Jung, Hyo Young; Yoo, Dae Young; Kim, Woosuk; Nam, Sung Min; Kim, Jong Whi; Choi, Jung Hoon; Kwak, Youn-Gil; Yoon, Yeo Sung; Hwang, In Koo

    2014-12-11

    In this study, we investigate the effects of valerian root extracts (VE) on physical and psychological stress responses by utilizing a communication box. Eight-week-old ICR mice received oral administration of VE (100 mg/kg/0.5 ml) or equal volume of distilled water in every day for 3 weeks prior to being subjected to physical or psychological stress for 3 days, which are induced by communication box developed for physical electric shock and psychological stress by nociceptive stimulation-evoked responses. The stress condition was assessed by forced swimming test and serum corticosterone levels. In addition, norepinephrine (NE), serotonin (5-HT), and their metabolites such as 3-methoxy-4-hydroxyphenylethyleneglycol sulfate (MHPG-SO4) and 5-hydroxyindoleacetic acid (5-HIAA) were measured in the hippocampus and amygdala at 1 h after final stress condition, respectively. Immobility time and corticosterone levels were significantly increased in both the physical and psychological stress groups compared to the control group. The administration of VE significantly reduced these parameters in both the physical and psychological stress groups. In addition, compared to the control group, physical and psychological stress groups showed significantly increased levels of MHPG-SO4 and 5-HIAA in the hippocampus and amygdala, respectively. The administration of VE significantly suppressed the increase of MHPG-SO4 and 5-HIAA in the two stress groups. These results suggest that VE can suppress physical and psychological stress responses by modulating the changes in 5-HT and NE turnover in the hippocampus and amygdala.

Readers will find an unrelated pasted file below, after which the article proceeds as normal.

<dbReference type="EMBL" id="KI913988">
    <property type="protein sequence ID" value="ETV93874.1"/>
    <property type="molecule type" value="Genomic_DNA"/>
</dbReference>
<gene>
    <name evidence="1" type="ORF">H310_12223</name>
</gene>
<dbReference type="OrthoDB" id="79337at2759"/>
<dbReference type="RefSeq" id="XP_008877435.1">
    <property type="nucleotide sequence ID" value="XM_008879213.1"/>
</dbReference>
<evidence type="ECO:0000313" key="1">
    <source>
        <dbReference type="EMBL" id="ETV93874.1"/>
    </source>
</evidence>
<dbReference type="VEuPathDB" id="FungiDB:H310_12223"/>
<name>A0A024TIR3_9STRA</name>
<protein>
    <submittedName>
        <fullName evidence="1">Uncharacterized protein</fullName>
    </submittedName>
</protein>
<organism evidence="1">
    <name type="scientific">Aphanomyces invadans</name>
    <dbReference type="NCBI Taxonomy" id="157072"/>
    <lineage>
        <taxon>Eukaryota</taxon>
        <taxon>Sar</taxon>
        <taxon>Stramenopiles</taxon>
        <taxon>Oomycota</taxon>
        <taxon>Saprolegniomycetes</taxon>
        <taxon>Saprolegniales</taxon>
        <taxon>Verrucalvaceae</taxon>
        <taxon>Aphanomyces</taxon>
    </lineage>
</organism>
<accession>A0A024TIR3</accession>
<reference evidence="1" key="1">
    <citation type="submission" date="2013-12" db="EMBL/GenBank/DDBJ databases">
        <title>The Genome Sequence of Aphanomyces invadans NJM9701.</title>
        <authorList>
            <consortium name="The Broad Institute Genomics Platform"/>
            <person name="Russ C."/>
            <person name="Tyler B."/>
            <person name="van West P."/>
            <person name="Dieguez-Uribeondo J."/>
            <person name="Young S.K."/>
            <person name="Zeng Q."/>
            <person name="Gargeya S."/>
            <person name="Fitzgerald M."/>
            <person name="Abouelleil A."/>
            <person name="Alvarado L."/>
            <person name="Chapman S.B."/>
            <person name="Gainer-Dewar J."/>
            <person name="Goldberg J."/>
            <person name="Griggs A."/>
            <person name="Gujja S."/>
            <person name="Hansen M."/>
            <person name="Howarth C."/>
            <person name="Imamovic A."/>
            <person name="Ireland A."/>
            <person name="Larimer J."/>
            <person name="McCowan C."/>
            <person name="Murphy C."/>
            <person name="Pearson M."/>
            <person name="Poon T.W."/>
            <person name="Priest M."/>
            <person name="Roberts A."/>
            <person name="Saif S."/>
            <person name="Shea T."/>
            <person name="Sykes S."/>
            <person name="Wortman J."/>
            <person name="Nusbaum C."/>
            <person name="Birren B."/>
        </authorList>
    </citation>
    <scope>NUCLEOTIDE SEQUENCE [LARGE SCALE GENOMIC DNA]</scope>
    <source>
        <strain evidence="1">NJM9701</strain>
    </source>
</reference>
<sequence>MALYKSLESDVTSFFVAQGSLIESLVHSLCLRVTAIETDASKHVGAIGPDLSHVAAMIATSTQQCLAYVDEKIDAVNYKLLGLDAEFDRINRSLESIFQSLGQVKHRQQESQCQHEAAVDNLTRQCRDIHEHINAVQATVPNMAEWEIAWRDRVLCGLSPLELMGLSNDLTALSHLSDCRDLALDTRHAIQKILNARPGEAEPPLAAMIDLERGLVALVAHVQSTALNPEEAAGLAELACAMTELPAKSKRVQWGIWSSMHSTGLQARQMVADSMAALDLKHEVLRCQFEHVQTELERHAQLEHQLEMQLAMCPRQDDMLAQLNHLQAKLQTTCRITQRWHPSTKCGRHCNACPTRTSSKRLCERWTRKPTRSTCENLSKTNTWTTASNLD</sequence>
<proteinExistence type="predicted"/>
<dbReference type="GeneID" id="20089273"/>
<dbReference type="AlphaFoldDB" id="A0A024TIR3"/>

18. Genetics Home Reference: monoamine oxidase A deficiency

    Science.gov (United States)

    ... Sleep problems, such as trouble falling asleep or night terrors, can also occur in monoamine oxidase A deficiency . Some people with monoamine oxidase A deficiency have episodes of skin flushing, sweating, headaches, ... regulate mood, emotion, sleep, and appetite. Epinephrine and norepinephrine control the body's ...